Light years ahead: charging considerations for scaling light-duty fleets
As momentum builds for both fleets and personal vehicles to transition to electric, light-duty fleets are beginning to scale. For example, rental companies like Hertz are incorporating Tesla vehicles, and Enterprise is adding EV rental vans. Rideshare companies are also electrifying, for example, Lyft is targeting to have 100 percent EV fleets by 2030, and Uber partnered with Hertz to allow drivers to rent EVs.
Light-duty fleets are able to move past pilots and small deployments because the vehicles are more widely available, and the infrastructure requirements are less complex than bus and truck fleets. In addition to rental cars and ride shares, other use cases include government, corporate, utility, last-mile delivery, university campus fleets, and more.
Fortunately, many of the lessons that we’ve learned through electrifying more energy-intensive and complicated medium- and heavy-duty fleets prove useful in guiding light-duty fleet transformations. In this blog, we’ll discuss the three charging infrastructure solutions needed to effectively support light-duty fleets, including on-site depots, on the road, and at home charging–and how all can benefit from charge management software to increase vehicle uptime and lower energy costs.
You still need depot charging
Just as heavy- and medium-duty fleets typically operate from a centralized depot, many light-duty fleets also have a centralized base of operations or common area where vehicles dwell for a period of time that should be equipped to support fleet charging.
When designing on-site depot charging, light-duty fleets should consider whether they need permanent infrastructure, semi-permanent, or mobile charging–and often a mix of all three is best. We’ve seen success recently with our inrush containerized, portable charging and mobile charging solutions to customize the fleet’s charging operations.
To help weigh the options, fleet operators should consider:
- The number of EVs being deployed today, and in the next 6–12 months
- How often the vehicles will need to be charged on-site
- Is the land owned or leased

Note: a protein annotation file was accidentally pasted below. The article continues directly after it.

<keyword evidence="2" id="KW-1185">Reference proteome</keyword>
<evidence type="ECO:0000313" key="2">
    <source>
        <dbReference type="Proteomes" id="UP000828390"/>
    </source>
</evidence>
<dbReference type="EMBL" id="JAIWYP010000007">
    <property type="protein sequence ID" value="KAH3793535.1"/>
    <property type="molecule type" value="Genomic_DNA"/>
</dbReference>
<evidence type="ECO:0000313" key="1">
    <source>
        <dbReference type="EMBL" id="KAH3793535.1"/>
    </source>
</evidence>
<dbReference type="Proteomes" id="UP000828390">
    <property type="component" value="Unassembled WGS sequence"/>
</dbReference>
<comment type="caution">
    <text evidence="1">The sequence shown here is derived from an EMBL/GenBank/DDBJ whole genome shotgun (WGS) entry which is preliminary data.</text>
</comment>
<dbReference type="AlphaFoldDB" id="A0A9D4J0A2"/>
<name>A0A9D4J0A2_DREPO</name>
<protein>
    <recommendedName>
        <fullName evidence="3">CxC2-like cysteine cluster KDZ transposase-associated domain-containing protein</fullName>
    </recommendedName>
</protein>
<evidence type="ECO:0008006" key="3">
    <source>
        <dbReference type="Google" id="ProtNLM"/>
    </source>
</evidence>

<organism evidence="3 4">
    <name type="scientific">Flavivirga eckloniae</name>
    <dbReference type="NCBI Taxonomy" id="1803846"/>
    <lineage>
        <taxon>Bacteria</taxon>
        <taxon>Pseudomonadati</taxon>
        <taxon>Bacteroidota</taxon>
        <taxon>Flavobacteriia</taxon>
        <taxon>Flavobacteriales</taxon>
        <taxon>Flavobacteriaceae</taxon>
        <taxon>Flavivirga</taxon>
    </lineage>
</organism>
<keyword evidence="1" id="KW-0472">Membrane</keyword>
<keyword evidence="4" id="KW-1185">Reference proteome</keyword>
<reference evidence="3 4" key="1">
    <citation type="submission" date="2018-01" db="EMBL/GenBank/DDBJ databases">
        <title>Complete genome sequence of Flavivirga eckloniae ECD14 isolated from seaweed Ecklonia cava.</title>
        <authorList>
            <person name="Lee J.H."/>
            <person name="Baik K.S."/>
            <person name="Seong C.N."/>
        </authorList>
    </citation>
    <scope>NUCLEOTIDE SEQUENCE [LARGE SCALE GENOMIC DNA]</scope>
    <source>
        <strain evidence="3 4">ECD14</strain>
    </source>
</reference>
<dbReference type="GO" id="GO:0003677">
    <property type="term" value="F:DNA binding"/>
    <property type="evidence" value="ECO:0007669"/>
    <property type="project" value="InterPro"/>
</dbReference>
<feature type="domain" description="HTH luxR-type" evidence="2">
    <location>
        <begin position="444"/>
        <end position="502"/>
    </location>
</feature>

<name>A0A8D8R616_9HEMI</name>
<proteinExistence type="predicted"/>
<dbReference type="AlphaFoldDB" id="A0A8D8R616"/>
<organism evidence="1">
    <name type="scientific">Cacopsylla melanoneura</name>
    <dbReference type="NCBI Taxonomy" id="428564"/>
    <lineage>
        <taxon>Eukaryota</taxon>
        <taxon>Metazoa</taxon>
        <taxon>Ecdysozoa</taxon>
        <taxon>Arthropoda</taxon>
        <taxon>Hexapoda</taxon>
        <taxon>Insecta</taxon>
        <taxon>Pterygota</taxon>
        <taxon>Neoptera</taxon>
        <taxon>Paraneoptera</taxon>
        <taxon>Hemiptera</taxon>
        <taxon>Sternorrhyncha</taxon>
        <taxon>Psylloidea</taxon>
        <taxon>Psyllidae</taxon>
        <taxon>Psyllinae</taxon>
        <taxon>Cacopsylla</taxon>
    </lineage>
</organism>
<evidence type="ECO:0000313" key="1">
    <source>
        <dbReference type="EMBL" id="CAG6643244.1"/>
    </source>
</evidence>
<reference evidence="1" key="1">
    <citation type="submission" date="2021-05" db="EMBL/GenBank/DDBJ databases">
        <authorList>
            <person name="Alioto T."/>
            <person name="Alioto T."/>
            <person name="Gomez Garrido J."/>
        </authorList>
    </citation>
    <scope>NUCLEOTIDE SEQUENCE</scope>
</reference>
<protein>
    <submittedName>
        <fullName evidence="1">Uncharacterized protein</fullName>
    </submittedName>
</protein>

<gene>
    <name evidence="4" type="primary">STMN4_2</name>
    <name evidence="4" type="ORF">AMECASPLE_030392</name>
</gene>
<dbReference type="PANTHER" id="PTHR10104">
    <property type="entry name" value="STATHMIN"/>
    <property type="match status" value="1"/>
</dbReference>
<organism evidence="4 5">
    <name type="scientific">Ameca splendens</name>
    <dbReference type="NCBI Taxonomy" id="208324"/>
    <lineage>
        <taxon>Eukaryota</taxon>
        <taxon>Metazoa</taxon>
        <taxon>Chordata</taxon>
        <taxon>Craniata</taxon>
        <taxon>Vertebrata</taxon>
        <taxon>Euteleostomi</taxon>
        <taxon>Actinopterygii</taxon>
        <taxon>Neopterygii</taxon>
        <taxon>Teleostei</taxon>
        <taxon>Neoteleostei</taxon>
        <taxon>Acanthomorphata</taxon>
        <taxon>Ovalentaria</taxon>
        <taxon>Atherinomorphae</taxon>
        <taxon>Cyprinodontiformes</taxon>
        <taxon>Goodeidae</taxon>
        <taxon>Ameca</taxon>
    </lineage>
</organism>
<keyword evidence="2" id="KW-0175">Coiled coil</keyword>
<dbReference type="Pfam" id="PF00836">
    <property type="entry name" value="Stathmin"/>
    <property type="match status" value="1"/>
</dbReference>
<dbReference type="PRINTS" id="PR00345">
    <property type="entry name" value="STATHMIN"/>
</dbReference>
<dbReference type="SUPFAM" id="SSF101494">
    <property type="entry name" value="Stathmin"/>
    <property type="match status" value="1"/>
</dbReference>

After doing this initial assessment, light-duty fleets should consider engaging with energy management and charging infrastructure experts to help assess the right mix of chargers needed to ensure the charging depot is right-sized and future-proofed.
As light-duty fleets tend to not have fixed routes or fixed shifts, often leading the vehicles to travel longer distances, many will need to charge on the go, away from their depots. The most effective way to do this is with EV roaming networks, which make it easy for drivers to charge their vehicles at different public charging stations–this is also referred to as charging “in the wild”.
Roaming networks allow EV drivers to find–typically via a mobile app–and access charging while streamlining payments. To implement this solution, fleet operators must ensure that their drivers can access these networks and integrate with their overall charge management system (CMS) and other back office solutions.
To support charging in the wild, bp pulse is currently working on partnerships with roaming networks to assist fleet operators while helping them maintain visibility with their existing CMS. We’re eager to continue exploring this space as we draw on the expertise of our parent company’s bp pulse network, the largest network of public chargers in the UK.
Considering at-home charging
For some light-duty fleet types, such as ride-hail or last mile delivery, drivers will take their vehicles home at the end of the day, which means fleet operators will need at-home charging capabilities.
It can be helpful to have a trusted partner to advise on infrastructure needs, technology procurement, project management for at-home installations, fleet systems integration, seamless expense reporting and other reporting capabilities, and provide troubleshooting support when needed. Additionally, just like with charging in-the-wild, it’s beneficial to integrate at-home charging with a fleet’s overall CMS, so that fleet managers can have full visibility into the vehicle’s charging, operability, and energy costs.
Software for managed charging is key
In addition to having multiple charging options as discussed above, light-duty fleets have more vehicle options compared to medium- and heavy-duty fleets, which multiplies the complexity of managing charging operations. This is why software is essential for scalability for any light-duty fleet. CMS visibility across depots, on-the-go, and at-home charging operations ensures that fleet managers have a clear line of sight into vehicle readiness and can optimize charging for cost, environmental impact, battery health, and other factors. Whether the fleet roster includes ten vehicles or a thousands, software-powered managed charging can seamlessly and accurately track charge levels, duty cycles, utility rates, and other critical operational metrics.
Fleet electrification isn’t a one-size-fits-all process — many companies have a mixture of different vehicle types, different duty cycles, and other considerations. That’s one of the reasons why we’ve invested heavily in creating a robust CMS with our omega charge management system. With software-powered managed charging, fleet operators of any size don’t have to worry about the complexities of ensuring vehicle charge readiness and can instead focus on their core businesses. In addition, our team of experts have worked on some of the most complex fleet electrification projects–from site design and procurement, to construction and activation–and are committed to delivering projects on time and on budget (regardless of the complexities).
We’re excited to see the continued progress that light-duty electrification makes over the coming months and look forward to the opportunity to support operators in their journeys.